Asia Business Channel

Chinese economist Li Daokui says that Beijing could limit American access to medicines

Economist Li Daokui said that if the U.S. tries to “starve” China of semiconductors that Beijing could limit American access to medicines.

 

Key Insights:
• Chinese economist Li Daokui says Beijing could restrict drug exports to the US if the Trump administration was to cut China’s access to semiconductors.

• Washington has been ratcheting up attacks on Chinese tech firms, including starving Huawei of components made by American companies and Li says China would be within its rights to also withhold medicines and other components the west needs.


Chinese academic and government adviser, Li Daokui, says that as supply chain security emerges as a key theme in the upcoming American presidential election that China should weaponize its exports of drug precursors, medicines and other pharmaceutical items if the US cuts China’s access to computer chips or other electronic components that the country’s industry needs.

The United States is heavily reliant on imported medicines from China as well as other medical goods, and both U.S. President Donald Trump and Democratic Presidential-nominee Joe Biden have vowed to address this after the coronavirus pandemic exposed the Trump administrations incompetence and vulnerabilities in its ability to address the country’s pharmaceutical and medical device supply needs.

As Trump continues to deflect the issues of his administrations incompetence in containing and managing the Covid-19 pandemic in the U.S., which has resulted in more than 180,000 deaths (at the time of this writing), both he and Democratic Presidential-nominee Biden have said that they will shift production of critical medical products back to the U.S., loosening reliance on foreign manufacturers like China and creating jobs.

The Chinese government has not yet used medicines and pharmaceuticals to put pressure on the US, but economist Li Daokui said China could limit American access to medicines if the U.S. continues to starve it of semiconductors.

Li said that, “For vitamins and antibiotics, more than 90% of their raw materials are produced in China. The US will definitely not be able to produce them in the short term. Of course, we will not take the lead in doing this, but if the US dares to play dirty, we have these countermeasures.”

In a further attack against Chinese telecommunications company Huawei by the Trump administration, the US Department of Commerce placed further curbs on the company in late-August by adding another 38 Huawei affiliates across 21 countries to the U.S.s “entity list”, which restricts the sale of key US technology to designated Chinese companies.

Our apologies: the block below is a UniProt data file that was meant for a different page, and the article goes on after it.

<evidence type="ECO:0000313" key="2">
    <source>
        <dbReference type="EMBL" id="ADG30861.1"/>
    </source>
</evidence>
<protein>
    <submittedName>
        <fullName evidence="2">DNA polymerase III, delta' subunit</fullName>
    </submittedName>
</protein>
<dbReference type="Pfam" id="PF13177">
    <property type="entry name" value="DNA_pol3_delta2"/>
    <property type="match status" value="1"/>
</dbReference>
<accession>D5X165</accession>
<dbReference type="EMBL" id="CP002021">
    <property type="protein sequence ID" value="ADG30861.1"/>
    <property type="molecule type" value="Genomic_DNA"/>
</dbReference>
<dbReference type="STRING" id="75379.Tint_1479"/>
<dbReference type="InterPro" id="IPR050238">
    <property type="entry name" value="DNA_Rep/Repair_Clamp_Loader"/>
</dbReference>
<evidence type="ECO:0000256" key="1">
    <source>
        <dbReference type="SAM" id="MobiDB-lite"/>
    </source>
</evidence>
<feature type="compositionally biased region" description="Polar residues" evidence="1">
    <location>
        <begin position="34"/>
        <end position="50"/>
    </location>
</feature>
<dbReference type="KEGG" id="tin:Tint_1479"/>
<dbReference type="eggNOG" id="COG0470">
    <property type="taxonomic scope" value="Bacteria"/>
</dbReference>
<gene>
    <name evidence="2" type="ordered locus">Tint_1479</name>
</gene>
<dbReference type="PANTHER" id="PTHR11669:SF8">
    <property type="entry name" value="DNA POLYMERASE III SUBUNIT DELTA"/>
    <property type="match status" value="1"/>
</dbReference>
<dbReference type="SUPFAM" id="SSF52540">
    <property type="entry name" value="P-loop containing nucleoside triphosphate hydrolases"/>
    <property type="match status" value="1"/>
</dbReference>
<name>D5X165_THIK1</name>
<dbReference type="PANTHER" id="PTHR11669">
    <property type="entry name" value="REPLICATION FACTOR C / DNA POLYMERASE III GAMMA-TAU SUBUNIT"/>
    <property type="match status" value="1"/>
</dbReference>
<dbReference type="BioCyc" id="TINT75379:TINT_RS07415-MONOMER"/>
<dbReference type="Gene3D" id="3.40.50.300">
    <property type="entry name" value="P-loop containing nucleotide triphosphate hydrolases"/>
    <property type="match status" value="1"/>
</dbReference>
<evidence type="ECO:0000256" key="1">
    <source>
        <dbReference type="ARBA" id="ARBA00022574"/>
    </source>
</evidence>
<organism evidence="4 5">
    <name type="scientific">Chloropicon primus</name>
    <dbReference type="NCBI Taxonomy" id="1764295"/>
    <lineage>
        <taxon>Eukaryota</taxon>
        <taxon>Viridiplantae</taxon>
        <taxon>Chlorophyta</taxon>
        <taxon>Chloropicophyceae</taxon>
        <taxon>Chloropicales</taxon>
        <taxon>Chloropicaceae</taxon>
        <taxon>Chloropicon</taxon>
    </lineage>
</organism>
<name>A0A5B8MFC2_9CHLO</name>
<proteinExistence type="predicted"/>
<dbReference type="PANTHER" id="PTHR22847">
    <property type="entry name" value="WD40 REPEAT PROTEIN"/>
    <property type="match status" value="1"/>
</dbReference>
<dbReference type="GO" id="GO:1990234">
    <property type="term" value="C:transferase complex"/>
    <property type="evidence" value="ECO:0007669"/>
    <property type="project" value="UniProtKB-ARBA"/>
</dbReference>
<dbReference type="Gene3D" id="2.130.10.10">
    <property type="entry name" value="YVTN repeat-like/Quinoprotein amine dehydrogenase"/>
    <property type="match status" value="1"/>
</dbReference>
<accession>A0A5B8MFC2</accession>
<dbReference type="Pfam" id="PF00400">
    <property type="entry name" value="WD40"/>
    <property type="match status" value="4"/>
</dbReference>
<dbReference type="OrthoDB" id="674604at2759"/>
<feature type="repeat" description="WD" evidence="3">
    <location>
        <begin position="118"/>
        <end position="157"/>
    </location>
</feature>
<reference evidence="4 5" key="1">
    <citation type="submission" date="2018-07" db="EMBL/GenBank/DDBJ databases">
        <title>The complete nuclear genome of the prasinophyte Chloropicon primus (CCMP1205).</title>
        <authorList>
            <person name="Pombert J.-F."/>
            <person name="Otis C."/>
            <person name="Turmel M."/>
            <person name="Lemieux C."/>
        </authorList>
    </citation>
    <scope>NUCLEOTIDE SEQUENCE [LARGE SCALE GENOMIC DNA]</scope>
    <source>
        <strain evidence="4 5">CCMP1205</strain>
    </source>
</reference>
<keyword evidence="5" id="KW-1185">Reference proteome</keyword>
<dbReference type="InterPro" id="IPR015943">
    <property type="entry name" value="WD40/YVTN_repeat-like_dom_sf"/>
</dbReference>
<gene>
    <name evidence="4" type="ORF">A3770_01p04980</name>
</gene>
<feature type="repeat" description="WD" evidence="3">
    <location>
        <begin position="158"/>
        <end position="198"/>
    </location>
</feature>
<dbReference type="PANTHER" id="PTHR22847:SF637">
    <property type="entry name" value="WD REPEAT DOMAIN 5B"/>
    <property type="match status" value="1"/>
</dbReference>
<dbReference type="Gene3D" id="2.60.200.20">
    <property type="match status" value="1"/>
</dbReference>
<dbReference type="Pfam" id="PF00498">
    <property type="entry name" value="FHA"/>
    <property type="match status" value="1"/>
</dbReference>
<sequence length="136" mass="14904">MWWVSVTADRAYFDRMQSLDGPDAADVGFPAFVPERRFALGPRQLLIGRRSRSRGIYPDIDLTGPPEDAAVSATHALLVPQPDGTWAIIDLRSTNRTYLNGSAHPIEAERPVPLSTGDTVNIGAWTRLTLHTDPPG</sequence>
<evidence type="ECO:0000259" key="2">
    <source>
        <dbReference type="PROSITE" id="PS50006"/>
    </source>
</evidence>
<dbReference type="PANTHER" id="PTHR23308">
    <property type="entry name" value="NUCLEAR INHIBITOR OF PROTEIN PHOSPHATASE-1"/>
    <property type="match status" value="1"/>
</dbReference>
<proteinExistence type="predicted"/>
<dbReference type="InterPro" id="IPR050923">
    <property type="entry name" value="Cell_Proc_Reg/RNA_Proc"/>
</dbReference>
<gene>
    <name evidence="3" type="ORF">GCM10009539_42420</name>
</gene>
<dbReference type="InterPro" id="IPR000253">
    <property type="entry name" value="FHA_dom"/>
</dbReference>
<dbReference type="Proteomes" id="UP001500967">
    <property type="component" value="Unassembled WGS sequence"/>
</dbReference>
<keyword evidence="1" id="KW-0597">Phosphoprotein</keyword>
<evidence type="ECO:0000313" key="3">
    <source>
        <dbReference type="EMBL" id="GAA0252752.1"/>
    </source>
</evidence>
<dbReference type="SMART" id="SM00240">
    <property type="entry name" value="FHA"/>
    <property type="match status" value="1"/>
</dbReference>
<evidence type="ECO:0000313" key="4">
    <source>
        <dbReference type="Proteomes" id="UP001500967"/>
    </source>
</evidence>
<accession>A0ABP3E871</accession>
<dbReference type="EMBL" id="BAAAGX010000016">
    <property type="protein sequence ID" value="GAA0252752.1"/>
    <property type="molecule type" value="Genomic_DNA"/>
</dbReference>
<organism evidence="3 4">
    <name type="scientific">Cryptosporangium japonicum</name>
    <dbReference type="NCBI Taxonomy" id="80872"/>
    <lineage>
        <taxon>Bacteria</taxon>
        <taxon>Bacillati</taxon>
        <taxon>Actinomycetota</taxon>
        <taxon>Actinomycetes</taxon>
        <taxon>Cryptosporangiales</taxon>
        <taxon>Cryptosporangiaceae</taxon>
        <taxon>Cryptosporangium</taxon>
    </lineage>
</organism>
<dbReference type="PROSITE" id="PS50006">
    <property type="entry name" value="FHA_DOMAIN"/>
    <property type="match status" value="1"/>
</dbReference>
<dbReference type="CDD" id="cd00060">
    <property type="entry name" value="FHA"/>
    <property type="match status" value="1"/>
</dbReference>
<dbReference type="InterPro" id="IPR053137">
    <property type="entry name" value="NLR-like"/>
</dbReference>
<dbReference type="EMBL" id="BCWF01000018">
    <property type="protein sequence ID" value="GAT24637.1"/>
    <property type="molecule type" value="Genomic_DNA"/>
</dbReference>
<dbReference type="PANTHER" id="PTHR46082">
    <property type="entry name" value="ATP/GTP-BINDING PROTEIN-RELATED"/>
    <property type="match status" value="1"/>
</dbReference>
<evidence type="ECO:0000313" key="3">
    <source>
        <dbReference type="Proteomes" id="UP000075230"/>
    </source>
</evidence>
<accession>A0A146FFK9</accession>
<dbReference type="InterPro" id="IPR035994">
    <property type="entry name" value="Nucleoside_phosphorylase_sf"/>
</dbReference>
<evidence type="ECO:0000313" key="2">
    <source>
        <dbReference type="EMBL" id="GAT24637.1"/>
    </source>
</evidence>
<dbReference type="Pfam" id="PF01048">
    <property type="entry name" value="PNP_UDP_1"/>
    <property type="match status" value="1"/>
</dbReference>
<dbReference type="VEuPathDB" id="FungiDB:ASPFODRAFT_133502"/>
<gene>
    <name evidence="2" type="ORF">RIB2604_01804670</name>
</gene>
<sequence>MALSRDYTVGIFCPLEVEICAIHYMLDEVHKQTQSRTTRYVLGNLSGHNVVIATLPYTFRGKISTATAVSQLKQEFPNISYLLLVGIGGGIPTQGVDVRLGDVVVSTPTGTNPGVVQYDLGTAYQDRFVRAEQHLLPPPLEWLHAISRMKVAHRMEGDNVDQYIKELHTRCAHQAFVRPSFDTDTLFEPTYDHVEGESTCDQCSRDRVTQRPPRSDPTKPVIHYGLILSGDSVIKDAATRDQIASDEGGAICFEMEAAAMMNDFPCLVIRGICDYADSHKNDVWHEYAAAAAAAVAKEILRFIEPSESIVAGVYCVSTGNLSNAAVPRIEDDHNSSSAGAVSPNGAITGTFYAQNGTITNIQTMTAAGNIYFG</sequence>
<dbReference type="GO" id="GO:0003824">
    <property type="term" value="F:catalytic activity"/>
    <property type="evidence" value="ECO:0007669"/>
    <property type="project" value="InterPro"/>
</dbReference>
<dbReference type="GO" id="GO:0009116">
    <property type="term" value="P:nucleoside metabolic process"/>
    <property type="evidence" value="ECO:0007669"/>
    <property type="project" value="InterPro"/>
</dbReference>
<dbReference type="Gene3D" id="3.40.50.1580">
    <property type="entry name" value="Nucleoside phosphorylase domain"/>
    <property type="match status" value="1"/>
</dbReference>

The latest action by the Trump administration continues its efforts to paint a negative view of China by calling the Covid-19 pandemic the “China Flu” and by taking actions against Chinese companies that include limiting their access to American hardware, software and tech products, and by banning the use of Chinese apps in the U.S. market.

The Trump administration seems to be making a political calculation that escalating a tech war with China, that could include the “decoupling of Chinese and U.S. business interests is in the best interests of the U.S., no matter what the price to U.S. companies and consumers.

Li Daokui, is a professor of finance at Beijing’s Tsinghua University, said the U.S. would continue to “suppress” China’s access to technology by strengthening sanctions against firms like Huawei.

But completely cutting it off from chip supplies would be the “nuclear option”.

“Disrupting the Chinese economy is equivalent to picking a fight with the Chinese people on the food issue. China can then pick a fight with the US on the supply of medicines, right?” he said.

He also stated that China should also be prepared for the “very realistic” risk that the US may cut Chinese banks’ access to the SWIFT international messaging system, the primary network that underpins international transactions.

He said that Chinese banks are developing contingency plans in case they are prevented from using the system, and that cutting Chinese banks from the SWIFT system would be “economic terrorism.”

Li is also a former member of the central bank’s monetary policy advisory committee and said that if the U.S. attempts to limit China’s access to the global financial markets that “We are open to negotiations, but if you are unreasonable, we will fight you to the end at any cost.”

In a recent media interview, President Trump said that the U.S. would decouple from China if “they don’t treat us right” and his re-election campaign has made “ending our reliance on China” a key part of its platform.

Many Asia and Chinese analysts point out that the Trump administration is playing a “no-win” game, and that if he were to win re-election he will not be able to repair damages to the China-U.S relationship and that a decoupling with China would continue.

 

 

 

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